14:31 GMT25 November 2020
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    Ethiopia’s prime minister, Abiy Ahmed, has sent troops and air force jets into the rebellious Tigray region. Abiy, who ironically won the Nobel Peace Prize last year, has drafted in ethnic Amhara militiamen to fight the Tigray People's Liberation Front (TPLF).

    The African Union has called for an immediate halt to the conflict in northern Ethiopia, where the army is clashing with forces from the Tigrayan regional government.

    Moussa Faki Mahamat, chairman of the African Union Commission, said in a statement on Tuesday, 10 November: "The chairperson appeals for the immediate cessation of hostilities and calls on parties to respect human rights and ensure the protection of civilians.”

    ​Abiy Ahmed, who won the Nobel Peace Prize last year for reaching a deal with neighbouring Eritrea over the Badme triangle border dispute, has described the TPLF-controlled regional government in the Tigrayan capital, Mekelle, as a “criminal junta.”

    Negasi Tesfaye, a political observer in Addis Ababa, said he feared the conflict could increase the number of refugees heading from Ethiopia and Eritrea north, through Sudan and Libya, into Europe.

    He said: “Tigray’s economy had been thrown into disarray with the siege. Fuel supply is short, communications cut off, food is in limited supply and prices are skyrocketing. Add to that the COVID pandemic and the locust swarms and it’s a catastrophe.”

    ​Mr Tesfaye said: “Tigray is already a food insecure region and this war will exacerbate the humanitarian situation.”

    He said Tigray was already home to thousands of Eritrean refugees, who had fled military conscription under the authoritarian regime of Isaias Afewerki.

    Those refugees may now flee Tigray and head north, towards Europe.

    ​Sudan’s SUNA news agency reported on Tuesday that “large numbers” of refugees fleeing the fighting in Tigray had crossed the border into Sudan.

    ​The leader of the Tigray region, Debretsion Gebremichael, claimed on Tuesday that Eritrean troops had crossed the border in Humera in western Tigray. 

    Mr Gebremichael said: "Since yesterday, the army of Isaias (Afwerki) have crossed the country's boundary and invaded. They were attacking via Humera using heavy arms."

    The TPLF was the dominant political force in Ethiopia for more than 20 years but fell out with Abiy when he came to power in 2018.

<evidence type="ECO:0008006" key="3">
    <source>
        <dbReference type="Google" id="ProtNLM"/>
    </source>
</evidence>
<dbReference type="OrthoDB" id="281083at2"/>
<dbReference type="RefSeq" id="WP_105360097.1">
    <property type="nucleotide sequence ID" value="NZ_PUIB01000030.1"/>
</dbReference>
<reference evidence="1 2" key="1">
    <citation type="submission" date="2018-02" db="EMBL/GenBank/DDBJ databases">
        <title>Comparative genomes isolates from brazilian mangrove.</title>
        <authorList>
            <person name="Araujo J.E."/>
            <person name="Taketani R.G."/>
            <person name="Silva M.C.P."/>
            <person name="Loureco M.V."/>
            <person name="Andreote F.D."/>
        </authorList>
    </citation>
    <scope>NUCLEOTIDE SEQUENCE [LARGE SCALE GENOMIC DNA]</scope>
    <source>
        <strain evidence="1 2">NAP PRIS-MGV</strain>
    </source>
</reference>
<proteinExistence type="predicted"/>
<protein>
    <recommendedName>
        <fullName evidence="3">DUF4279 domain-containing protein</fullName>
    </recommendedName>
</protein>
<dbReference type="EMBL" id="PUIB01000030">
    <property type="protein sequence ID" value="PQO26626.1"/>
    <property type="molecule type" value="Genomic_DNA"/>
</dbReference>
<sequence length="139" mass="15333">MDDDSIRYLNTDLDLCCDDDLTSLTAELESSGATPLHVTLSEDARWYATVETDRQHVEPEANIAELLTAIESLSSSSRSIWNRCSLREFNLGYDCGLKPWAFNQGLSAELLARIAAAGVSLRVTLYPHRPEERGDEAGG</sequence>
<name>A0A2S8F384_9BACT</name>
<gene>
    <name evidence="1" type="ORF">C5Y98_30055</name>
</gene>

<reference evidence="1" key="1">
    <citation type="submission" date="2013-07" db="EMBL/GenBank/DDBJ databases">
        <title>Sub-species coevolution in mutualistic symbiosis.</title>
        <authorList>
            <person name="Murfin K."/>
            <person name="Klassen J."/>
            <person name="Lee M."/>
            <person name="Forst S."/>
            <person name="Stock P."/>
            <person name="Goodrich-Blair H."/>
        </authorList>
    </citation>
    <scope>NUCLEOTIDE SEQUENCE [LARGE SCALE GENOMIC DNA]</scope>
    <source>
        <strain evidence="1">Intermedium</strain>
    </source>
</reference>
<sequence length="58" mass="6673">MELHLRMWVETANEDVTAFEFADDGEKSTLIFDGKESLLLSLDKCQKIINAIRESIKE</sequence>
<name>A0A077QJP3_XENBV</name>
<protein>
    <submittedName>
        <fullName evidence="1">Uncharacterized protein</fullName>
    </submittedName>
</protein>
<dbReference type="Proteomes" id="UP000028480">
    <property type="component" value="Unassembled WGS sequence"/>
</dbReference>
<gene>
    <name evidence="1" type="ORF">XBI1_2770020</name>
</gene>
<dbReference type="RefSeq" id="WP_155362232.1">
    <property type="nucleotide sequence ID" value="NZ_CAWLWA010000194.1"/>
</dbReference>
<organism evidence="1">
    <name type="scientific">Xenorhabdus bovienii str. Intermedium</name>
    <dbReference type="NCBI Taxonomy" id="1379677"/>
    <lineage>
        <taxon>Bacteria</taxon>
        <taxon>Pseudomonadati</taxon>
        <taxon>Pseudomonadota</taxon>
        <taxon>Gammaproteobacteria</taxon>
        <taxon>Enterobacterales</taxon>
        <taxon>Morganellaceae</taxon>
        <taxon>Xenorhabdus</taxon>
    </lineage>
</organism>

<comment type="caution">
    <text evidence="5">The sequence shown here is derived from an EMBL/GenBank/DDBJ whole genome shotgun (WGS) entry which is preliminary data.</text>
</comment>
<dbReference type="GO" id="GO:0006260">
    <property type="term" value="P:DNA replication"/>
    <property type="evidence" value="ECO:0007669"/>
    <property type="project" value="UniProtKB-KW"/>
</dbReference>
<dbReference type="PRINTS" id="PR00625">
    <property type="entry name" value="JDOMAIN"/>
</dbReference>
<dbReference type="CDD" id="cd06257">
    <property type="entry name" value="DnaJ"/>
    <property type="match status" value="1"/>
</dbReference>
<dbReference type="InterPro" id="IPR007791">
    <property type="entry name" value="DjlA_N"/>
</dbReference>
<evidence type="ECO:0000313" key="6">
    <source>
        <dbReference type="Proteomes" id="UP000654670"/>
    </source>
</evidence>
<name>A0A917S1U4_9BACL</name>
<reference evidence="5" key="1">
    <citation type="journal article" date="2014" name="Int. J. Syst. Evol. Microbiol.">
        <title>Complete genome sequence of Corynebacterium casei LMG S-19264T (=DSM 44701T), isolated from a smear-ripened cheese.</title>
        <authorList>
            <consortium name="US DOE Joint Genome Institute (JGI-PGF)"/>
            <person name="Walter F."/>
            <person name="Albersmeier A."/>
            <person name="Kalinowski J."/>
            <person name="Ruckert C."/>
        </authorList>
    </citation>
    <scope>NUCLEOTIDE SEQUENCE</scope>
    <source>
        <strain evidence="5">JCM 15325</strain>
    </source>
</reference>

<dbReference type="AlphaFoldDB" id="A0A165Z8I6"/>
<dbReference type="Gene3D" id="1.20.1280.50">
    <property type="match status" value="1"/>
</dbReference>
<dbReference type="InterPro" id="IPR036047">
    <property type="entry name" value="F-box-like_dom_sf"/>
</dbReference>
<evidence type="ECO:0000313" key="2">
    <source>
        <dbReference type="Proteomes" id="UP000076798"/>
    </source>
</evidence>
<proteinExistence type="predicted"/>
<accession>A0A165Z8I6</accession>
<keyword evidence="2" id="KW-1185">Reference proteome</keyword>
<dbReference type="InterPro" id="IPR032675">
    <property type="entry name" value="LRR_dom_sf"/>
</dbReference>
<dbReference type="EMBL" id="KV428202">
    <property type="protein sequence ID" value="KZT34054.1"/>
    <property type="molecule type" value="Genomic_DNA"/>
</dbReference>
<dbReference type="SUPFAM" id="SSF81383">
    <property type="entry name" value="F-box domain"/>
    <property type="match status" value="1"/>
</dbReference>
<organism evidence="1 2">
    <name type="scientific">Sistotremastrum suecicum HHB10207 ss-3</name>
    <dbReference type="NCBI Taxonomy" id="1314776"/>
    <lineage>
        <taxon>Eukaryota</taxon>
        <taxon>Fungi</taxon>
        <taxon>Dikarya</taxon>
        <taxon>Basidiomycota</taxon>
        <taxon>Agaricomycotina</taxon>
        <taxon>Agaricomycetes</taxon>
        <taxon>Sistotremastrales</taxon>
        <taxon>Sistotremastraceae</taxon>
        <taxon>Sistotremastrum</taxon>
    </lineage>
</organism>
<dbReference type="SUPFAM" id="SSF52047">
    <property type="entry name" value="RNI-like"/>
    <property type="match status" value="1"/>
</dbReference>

​Mr Tesfaye said Ethiopia was now in danger of “Balkanising” and there were early echoes of the conflict in Yugoslavia in the 1990s.

    Ethiopia is an ethnic mixture of different tribes - Amhara, Oromo, Tigrayan, Somali, Sidama, Gurage, Wolayta and several others.

    Emperor Haile Selassie, an Amhara, was deposed by a socialist military junta, the Derg, in 1974 and they ruled until the early 1990s when they were overthrown by a rebel movement, the Ethiopian People's Revolutionary Democratic Front.

    A picture taken through a car window shows Ethiopian Amhara militia fighters heading towards Tigray on 9 November 2020.
    © AFP 2020 / EDUARDO SOTERAS
    Ethiopian Amhara militia fighters heading towards the war zone in Tigray on 9 November

    But most of the fighting was done by the TPLF, which was led by Meles Zenawi, who became Ethiopia’s President in 1991.

    Zenawi and a Tigrayan clique ruled the country until his death in 2012 and helped turn the it around, from one of Africa’s basket cases to the continent’s most thriving economy.

    Mr Tesfaye said: "Tigray and Amhara have historically fought for the imperial crown (of Abyssinia) for centuries. Both sides don’t trust each other to rule the country. It is a zero sum game that has impoverished Ethiopia for a century."

    The Oromo, who make up a third of the country’s population of 114 million, are now sitting on the sidelines watching the conflict between Abiy’s Amhara-dominated government and the Tigrayans.

    Mr Tesfaye said: "The Tigray regional forces are fighting alone for their survival, however there are many Oromos who are sympathetic because they’ve been targeted by Abiy’s military too, especially in Wellega in western Ethiopia."

    "There is a risk that Ethiopia can Balkanise. Tigrayans and Oromos want ethnic federalism, with autonomy for their regions. The Amhara, with support from Abiy Ahmed, want to change the constitution to a non-ethnic based system where power is concentrated in the centre (Addis Ababa)," Mr Tesfaye added.

    ​He said the current conflict was “fundamentally an ideological battle, tinged with a bit of historical rivalries.”

    With the United States embroiled in the aftermath of its presidential elections and Russia focusing on the Nagorno-Karabakh conflict, it may be left to China - which is Ethiopia’s biggest trade partner - to exert the diplomatic pressure needed to stop the fighting.

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